Selecting previously unselected package lm-sensors.
Preparing to unpack .../lm-sensors_1%3a3.6.0-7ubuntu1_amd64.deb ...
Unpacking lm-sensors (1:3.6.0-7ubuntu1) ...
Setting up stress (1.0.5-1) ...
Setting up lm-sensors (1:3.6.0-7ubuntu1) ...
Created symlink /etc/systemd/system/multi-user.target.wants/lm-sensors.service → /lib/systemd/system/lm-sensors.service.
Processing triggers for man-db (2.10.2-1) ...

Monitoring temperature

Run sensors to check your CPU temperature:


Example output:

Adapter: ISA adapter
Package id 0: +47.0°C (high = +82.0°C, crit = +102.0°C)
Core 0: +46.0°C (high = +82.0°C, crit = +102.0°C)
Core 1: +47.0°C (high = +82.0°C, crit = +102.0°C)
Core 2: +44.0°C (high = +82.0°C, crit = +102.0°C)
Core 3: +45.0°C (high = +82.0°C, crit = +102.0°C)

Adapter: ACPI interface
temp1: +27.8°C (crit = +119.0°C)

Adapter: PCI adapter
temp1: +33.0°C (high = +95.0°C, hyst = +3.0°C)
(crit = +105.0°C, hyst = +5.0°C)
(emerg = +135.0°C, hyst = +5.0°C)

Breakdown of the output:

  • coretemp-isa-0000: This is the identifier for the CPU temperature sensor.
    • Package id 0, Core 0, Core 1, etc.: These lines show the temperatures for the entire CPU package and individual cores. The values include current temperature, high, and critical thresholds.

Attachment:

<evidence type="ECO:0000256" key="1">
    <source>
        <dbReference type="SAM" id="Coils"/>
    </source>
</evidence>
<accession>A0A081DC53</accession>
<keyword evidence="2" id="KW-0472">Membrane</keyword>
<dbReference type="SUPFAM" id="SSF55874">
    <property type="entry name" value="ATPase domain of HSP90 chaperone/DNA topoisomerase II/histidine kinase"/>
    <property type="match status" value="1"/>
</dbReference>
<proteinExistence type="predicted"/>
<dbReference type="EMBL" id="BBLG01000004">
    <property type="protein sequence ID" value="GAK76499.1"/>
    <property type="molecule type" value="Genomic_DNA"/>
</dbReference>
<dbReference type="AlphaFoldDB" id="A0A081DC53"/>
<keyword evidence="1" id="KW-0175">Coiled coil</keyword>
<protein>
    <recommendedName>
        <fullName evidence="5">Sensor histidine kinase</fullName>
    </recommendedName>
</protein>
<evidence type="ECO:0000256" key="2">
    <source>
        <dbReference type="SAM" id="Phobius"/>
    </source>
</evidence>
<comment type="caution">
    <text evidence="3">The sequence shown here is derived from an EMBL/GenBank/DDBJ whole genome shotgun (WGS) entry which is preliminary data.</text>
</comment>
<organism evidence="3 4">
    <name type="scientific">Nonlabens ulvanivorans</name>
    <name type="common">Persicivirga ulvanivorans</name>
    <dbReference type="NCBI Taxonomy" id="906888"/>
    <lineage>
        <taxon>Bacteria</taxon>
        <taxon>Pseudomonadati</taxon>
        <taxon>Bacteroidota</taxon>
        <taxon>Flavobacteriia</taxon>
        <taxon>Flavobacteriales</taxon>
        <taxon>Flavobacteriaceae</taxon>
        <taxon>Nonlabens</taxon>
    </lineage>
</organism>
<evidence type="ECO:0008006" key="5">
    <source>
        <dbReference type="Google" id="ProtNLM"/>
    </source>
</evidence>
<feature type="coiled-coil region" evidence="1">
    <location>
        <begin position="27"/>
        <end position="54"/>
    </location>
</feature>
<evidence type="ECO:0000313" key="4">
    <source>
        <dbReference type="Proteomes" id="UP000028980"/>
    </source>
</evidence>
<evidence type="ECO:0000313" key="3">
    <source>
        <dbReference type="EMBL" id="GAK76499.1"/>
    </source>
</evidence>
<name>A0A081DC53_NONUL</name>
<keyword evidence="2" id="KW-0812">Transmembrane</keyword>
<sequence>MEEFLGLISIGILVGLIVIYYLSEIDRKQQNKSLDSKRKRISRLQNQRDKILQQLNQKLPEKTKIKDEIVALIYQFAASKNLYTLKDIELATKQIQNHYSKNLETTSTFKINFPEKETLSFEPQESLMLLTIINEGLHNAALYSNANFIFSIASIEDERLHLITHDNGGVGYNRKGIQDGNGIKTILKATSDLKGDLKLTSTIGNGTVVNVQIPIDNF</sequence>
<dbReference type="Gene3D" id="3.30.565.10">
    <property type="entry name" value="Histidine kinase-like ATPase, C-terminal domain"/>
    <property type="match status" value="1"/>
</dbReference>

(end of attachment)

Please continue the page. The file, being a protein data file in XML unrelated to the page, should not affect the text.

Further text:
• acpitz-acpi-0: This typically refers to a motherboard sensor.
    • temp1: Shows the temperature reading from this sensor, along with the critical temperature threshold.
  • nouveau-pci-0100: This is likely a GPU sensor, especially if you’re using an NVIDIA GPU with the Nouveau driver.
    • temp1: Displays the GPU temperature, along with high, critical, and emergency thresholds.

Important notes:

  • The output of sensors can vary greatly depending on your hardware and the sensors available in your system.
  • The names of the sensors (coretemp-isa-0000, acpitz-acpi-0, nouveau-pci-0100, etc.) and the number of readings will differ based on the specific hardware and drivers of your system.
  • It’s important to monitor these temperatures, especially when overclocking, as high temperatures can indicate that your cooling solutions are insufficient or that you’re pushing the hardware too hard.

Stress testing

Use stress to load your CPU and monitor its behavior:

stress --cpu 8 --timeout 60

This command stresses 8 CPU cores for 60 seconds.


stress: info: [1234] dispatching hogs: 8 cpu, 0 io, 0 vm, 0 hdd

Breakdown of the output:

  • [1234]: This is a process ID assigned to the stress test. The actual number will vary each time you run the command.